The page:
Language Selection

English French German Italian Portuguese Spanish

Viewing porn could cost judge

Filed under
Legal

A Salina, Kan., judge who used his office computer to view pornography will lose his job if the Kansas Supreme Court follows the recommendation of a judicial conduct commission.

The Kansas Commission on Judicial Qualifications, which last month heard testimony about Saline County District Judge George Robertson, said Thursday the high court should remove him from the bench for violating rules meant to uphold the judiciary’s integrity and avoid impropriety.

Two of the three men on the seven-member panel wrote in a dissent that Robertson should just be censured publicly and possibly suspended without pay.

Robertson’s attorney, Steve Robison of Wichita, said his client has not decided how to respond to the recommendation.

“We’re reviewing it and studying our options,” Robison said Thursday.

Robertson was put on paid leave in February, after a county computer technician noticed he had visited 38 sexually explicit Internet sites and five sites related to dating services from his county-owned office computer.

On May 25, Robertson told the commission he viewed the sites because “private and personal matters led me to seek an inappropriate escape.”

He was an elder at his church, which he said took between 15 and 35 hours a week, before resigning from that post in February. A psychologist told the commission Robertson suffered from anxiety and depression, and called his Internet activity “an episode of avoidant behavior” he was unlikely to repeat.

The dissenting panel members cited Robertson’s cooperation with the commission and the psychologist’s report in their recommendation.

Robertson has 20 days to file objections.
If he does, the commission can respond.

He also can appear before the state Supreme Court when it takes up the matter, which a spokesman said probably would be the week of Sept. 6.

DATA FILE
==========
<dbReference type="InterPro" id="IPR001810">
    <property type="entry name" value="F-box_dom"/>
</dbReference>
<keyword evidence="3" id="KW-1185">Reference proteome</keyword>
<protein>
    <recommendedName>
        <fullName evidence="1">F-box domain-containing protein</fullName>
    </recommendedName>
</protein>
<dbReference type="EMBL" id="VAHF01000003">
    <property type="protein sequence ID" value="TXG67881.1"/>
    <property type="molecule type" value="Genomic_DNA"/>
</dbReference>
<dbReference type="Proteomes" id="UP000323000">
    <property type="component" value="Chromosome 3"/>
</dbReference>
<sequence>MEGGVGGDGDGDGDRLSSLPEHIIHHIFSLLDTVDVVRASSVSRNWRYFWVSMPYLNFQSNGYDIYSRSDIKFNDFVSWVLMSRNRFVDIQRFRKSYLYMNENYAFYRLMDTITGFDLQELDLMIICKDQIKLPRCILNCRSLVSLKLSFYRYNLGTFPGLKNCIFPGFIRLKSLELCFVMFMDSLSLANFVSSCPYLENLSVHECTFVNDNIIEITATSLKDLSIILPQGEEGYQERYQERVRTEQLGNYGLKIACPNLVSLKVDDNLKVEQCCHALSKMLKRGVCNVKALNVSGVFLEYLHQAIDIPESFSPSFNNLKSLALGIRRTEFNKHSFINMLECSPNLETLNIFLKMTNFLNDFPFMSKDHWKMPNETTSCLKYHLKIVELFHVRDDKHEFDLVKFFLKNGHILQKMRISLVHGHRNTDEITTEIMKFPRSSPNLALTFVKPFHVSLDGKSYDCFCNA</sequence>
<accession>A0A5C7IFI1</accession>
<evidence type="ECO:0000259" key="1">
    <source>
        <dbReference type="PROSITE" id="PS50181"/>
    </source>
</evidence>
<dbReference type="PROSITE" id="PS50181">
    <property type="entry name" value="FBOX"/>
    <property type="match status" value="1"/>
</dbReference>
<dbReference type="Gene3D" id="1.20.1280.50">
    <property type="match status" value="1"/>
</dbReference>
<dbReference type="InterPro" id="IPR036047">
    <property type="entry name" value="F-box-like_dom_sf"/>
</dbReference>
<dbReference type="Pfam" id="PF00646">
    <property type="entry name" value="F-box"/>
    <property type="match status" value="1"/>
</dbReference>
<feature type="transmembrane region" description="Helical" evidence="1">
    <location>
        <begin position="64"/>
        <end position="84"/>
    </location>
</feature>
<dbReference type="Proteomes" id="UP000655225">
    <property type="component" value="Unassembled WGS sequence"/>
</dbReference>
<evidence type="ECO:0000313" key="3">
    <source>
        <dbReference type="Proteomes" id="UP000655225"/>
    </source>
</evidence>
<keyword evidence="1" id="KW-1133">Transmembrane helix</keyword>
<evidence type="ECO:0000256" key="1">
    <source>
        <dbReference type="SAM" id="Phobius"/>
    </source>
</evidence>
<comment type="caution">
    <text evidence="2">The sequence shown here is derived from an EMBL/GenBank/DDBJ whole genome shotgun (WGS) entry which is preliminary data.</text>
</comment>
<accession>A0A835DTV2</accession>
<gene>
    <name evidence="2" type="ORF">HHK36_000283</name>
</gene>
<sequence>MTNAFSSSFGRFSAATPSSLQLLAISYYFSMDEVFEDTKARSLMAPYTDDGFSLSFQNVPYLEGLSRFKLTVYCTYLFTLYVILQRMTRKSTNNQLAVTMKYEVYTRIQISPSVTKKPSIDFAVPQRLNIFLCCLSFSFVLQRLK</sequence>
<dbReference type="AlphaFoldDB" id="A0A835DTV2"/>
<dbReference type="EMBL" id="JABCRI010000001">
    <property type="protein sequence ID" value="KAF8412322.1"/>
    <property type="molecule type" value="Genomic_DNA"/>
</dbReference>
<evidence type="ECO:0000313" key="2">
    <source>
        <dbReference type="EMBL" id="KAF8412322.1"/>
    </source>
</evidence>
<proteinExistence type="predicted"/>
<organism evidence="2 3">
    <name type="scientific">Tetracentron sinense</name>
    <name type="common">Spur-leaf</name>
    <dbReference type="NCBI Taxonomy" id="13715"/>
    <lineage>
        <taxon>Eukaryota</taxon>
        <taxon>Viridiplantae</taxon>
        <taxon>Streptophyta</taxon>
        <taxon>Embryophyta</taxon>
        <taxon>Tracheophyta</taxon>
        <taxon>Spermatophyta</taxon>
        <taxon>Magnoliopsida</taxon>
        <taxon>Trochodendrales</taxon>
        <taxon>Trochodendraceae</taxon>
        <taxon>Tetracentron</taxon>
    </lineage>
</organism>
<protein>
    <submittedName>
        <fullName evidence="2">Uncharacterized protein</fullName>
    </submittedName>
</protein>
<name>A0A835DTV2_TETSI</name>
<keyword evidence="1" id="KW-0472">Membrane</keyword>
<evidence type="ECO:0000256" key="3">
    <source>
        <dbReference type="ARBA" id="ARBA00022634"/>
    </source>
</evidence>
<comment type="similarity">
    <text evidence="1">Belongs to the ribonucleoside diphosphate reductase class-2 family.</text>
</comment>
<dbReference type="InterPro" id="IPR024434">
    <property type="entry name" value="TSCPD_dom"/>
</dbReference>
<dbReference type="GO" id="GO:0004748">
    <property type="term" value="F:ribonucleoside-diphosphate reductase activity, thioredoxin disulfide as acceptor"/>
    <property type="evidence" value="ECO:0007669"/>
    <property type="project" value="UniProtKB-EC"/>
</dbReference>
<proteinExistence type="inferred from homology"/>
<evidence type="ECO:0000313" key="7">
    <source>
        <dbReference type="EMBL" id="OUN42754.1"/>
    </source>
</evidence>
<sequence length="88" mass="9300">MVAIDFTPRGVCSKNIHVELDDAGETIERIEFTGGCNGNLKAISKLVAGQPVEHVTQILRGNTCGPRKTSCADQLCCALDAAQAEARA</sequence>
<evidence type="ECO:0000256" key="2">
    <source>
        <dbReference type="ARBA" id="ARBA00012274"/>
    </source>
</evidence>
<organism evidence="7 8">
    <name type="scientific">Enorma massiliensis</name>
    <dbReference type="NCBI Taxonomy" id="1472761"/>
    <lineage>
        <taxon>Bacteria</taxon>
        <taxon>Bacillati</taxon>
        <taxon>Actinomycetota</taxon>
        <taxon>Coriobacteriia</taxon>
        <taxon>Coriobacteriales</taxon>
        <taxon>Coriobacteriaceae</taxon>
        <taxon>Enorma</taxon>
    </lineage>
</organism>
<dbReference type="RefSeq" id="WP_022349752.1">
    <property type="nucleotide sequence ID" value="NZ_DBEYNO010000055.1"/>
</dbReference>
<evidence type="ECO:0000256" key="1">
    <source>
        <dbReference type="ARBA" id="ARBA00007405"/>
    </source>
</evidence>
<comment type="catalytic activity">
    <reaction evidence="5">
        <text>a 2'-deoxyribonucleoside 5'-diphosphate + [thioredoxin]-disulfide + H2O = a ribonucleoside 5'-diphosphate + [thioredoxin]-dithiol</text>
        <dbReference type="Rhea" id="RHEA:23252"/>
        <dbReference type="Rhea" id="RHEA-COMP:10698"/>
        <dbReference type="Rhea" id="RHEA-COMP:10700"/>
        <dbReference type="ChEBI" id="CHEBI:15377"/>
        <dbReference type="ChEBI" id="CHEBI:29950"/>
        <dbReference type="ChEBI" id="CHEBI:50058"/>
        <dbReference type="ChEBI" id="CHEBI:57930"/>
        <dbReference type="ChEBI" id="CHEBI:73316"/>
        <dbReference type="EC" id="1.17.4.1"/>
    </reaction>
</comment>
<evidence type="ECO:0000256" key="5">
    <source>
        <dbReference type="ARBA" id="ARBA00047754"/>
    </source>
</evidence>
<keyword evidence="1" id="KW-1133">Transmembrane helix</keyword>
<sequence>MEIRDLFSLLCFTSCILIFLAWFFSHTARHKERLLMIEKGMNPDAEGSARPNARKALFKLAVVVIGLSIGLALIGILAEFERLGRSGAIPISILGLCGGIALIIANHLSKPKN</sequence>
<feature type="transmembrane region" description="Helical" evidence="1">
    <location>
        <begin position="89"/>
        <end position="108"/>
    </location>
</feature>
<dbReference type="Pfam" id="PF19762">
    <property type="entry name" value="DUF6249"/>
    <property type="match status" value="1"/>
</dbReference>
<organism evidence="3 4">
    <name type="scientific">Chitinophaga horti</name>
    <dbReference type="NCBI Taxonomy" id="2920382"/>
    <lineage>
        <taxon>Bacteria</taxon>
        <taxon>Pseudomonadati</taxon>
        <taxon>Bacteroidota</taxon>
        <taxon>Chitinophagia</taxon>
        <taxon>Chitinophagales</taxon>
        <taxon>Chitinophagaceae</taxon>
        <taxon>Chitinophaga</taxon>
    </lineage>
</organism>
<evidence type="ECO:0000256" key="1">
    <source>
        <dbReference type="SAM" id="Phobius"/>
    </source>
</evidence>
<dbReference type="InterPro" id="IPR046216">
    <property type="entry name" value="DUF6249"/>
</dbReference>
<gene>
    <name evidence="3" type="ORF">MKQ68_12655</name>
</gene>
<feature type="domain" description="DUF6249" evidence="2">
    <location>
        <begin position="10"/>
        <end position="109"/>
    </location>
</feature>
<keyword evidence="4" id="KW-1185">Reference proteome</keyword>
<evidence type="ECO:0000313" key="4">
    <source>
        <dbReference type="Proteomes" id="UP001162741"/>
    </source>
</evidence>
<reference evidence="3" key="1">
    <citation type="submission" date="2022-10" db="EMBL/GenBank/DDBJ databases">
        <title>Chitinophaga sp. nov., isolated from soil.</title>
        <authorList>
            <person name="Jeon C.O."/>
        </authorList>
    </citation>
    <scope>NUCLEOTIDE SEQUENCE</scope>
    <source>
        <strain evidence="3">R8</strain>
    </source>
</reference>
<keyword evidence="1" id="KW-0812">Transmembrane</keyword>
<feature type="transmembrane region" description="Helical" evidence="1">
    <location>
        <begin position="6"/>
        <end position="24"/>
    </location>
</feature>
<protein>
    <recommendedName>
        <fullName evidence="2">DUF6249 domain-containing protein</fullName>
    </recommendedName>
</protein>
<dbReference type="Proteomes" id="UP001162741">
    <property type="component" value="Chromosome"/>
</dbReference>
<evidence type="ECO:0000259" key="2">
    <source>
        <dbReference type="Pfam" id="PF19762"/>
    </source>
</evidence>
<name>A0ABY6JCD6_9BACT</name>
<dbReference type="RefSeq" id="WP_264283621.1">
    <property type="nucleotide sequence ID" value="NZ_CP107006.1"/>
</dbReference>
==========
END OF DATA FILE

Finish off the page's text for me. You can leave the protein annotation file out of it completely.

Source.

More in Tux Machines

From Red Hat's CEO: Reflecting on a 'great year,' looking to '15

It is confirmed: 2014 has been a great year for Red Hat. [On Dec. 18], we announced third quarter results of our fiscal year 2015 and, with that, celebrated our 51st consecutive quarter of revenue growth - more than 12 years of consecutive revenue growth. Thank you to the team of Red Hat customers, partners, open source contributors, and associates around the world, for helping us propel Red Hat to new heights. While 2014 has been a fantastic year for Red Hat, it has also been a banner year for open source. Read more Also: Red Hat Tech Exchange highlights: Architect, Implement, Enable

Open Source's 2014: MS 'cancer' embrace, NASDAQ listings, and a quiet dog

Ho hum. Another year, another slew of open source announcements that prove the once-maligned development methodology is now so mainstream as to be tedious. Running most of the world’s most powerful supercomputers? Been there, done that. Giving retailers the ability to deliver highly customized paper coupons to consumers based on warehouse inventory nearby? So 2013! And yet in 2014 we had a few events in open source that managed to surprise us, and suggest an even brighter future. Read more

How About 2014?

As for */Linux taking over the world, I think it’s inevitable. Android/Linux seems to be working on it’s third billion users perhaps by the end of 2015. At some point there will be saturation but the diversity is amazing. I saw a young lady with a Christmas gift of a CyanogenMod Android/Linux smartphone. CyanogenMod is a customization of Android/Linux which gives users more features and some independence from Google. She’s leaving a feature-phone behind as soon as she can switch “sim” cards. Within hours she’s learned to use a bunch of features including speech-to-text (It was nearly perfect)… Strangely, at about the same time her regular notebook PC (GNU/Linux) melted down (hard drive suspected). It will be interesting to see whether she even needs to replace it. This smartphone is just so powerful. Maybe I will get one and leave Beast to serving/storing stuff. Read more

Macbuntu strikes again, and we likes it!

Remember Macbuntu? It's a MAC OS X transformation pack for Ubuntu, which lets you tweak your Ubuntu desktop into looking like an Apple's offering. I have tried it about four years ago, on Lucid, but haven't played with the software since Unity replaced Gnome 2 as the desktop environment. I decided it was time for another attempt. If you read online, you will find multiple references to Macbuntu, so it can be a little confusing. There's the SourceForge hosted project, and there's the initiative by Noobslab, who have packaged together a handful of PPA and scripts to help you refashion your Unity desktop in a modular and easily reversible way. We checked. Read more